July 13, 2007
State of Despair
Watch the program: Part 1 | Part 2

I went to Iraq in 2003, soon after the invasion, and spent six weeks there on my own filming stories for Australian TV. For half the time I followed an Iraqi exile who was returning for the first time in 25 years. It was one of the most interesting and stimulating times of my life and I got to see a country at a major turning point in its history.

In that post invasion "honeymoon period" Iraq's future was a tumult of conflicting possibilities. In awe of this beautiful, complex and richly historic desert paradise I naively hoped for the best. It didn't take long for things to seriously unravel and Iraq became too dangerous for me to return to.

I kept thinking about how ordinary people in Iraq would get by day to day in such a hellish environment. How do they do simple things, like buy tomatoes? How do the kids get to school, if at all? What is it like to live in a place where violence, death and hatred have permeated everyone's lives?

In 2005 and 2006 I did a series of stories on the Abu Ghraib torture scandal, talking to both the Iraqis who were detained and tortured, and U.S. soldiers who witnessed or carried out some of the abuse. The Iraqis I met were in Jordan and Syria, and it was then I got a sense of the scale of the exiled Iraqi community. Returning to Jordan and doing a portrait of the Iraqi community in exile seemed like a good way to find out more about what was happening on the ground in Iraq.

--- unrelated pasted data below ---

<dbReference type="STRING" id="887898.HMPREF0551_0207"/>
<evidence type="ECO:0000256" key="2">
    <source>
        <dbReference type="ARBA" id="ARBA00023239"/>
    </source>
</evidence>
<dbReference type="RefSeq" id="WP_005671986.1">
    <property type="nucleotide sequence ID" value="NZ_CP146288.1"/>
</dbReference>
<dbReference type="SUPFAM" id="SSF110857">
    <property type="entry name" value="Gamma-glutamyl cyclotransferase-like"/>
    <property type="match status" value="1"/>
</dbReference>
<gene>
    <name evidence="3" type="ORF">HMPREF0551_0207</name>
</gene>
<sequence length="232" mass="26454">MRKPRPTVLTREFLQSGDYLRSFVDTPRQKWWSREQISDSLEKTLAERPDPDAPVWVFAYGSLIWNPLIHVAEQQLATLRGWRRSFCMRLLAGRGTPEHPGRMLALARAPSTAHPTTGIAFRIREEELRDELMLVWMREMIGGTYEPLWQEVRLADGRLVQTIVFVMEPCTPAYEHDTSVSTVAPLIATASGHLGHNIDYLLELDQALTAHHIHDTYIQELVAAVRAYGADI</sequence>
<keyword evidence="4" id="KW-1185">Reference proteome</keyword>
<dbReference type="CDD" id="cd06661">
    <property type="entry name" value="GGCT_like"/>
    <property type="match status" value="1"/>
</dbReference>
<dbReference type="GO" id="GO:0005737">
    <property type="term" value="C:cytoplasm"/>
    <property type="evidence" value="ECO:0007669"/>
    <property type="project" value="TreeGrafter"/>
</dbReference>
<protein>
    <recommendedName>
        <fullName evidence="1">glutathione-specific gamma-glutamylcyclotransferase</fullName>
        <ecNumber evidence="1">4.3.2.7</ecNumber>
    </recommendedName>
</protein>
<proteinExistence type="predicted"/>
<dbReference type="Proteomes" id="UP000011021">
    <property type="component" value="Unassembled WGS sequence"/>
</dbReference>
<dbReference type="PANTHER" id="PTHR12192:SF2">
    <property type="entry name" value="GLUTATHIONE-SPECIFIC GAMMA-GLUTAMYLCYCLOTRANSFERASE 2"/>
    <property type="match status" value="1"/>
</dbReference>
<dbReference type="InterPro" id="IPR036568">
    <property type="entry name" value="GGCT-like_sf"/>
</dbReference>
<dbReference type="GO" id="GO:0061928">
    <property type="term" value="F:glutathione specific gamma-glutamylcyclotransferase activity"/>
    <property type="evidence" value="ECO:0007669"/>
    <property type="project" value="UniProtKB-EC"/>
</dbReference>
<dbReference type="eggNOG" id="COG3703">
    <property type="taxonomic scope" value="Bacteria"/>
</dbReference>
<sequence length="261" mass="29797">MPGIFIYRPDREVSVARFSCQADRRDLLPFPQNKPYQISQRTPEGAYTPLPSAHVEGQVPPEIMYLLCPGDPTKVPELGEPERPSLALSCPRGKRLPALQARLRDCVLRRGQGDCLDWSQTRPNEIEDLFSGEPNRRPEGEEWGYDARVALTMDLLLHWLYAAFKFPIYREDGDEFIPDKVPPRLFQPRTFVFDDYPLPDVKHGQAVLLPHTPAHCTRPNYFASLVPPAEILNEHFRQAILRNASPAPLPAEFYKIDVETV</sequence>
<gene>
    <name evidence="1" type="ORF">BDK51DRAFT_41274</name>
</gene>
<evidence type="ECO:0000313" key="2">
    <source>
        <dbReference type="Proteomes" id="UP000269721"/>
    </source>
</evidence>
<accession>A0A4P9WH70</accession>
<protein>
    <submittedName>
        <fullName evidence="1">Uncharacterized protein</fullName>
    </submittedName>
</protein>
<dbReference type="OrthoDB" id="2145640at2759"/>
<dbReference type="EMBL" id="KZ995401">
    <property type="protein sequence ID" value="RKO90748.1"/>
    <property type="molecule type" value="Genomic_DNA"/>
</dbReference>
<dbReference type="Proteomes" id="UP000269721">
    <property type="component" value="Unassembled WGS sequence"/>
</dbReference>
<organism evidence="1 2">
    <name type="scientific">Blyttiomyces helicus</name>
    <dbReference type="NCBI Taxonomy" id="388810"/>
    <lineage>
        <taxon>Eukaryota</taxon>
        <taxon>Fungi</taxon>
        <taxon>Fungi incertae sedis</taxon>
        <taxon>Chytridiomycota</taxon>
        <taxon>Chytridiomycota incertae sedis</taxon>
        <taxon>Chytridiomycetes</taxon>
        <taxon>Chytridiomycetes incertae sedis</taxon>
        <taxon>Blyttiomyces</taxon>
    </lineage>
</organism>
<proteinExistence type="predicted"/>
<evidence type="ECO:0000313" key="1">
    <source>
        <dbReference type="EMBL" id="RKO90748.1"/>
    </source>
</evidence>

I met up with Alia Hamzeh, my Jordanian fixer and translator I had worked with on the Abu Ghraib story, and we set about tracking down Iraqis to interview. It was hard to convince some of them to talk. The fear and threats that had come with them across the border were too hard to shake, and the trauma these people are living with is inconceivable to someone like me.

It was a very bleak experience, and there was no real sign of hope. It was depressing to hear officials say that the only real future for these people will come with a political "solution" in Iraq. It is unimaginable right now.

The only uplifting moment was when I followed a couple of the kids –- asking them to show me how they get by and entertain themselves. They pulled out all the toys they'd found in the garbage and repaired, games they had made up to entertain themselves, and were keen to impress me with their inventiveness. Their resilience was so inspiring, but it was also bittersweet as their life in Jordan is seriously limited. I only hope they find a better place to be able to deal with the terrible things they've known in their short lives.

From Olivia Rousset, SBS Reporter
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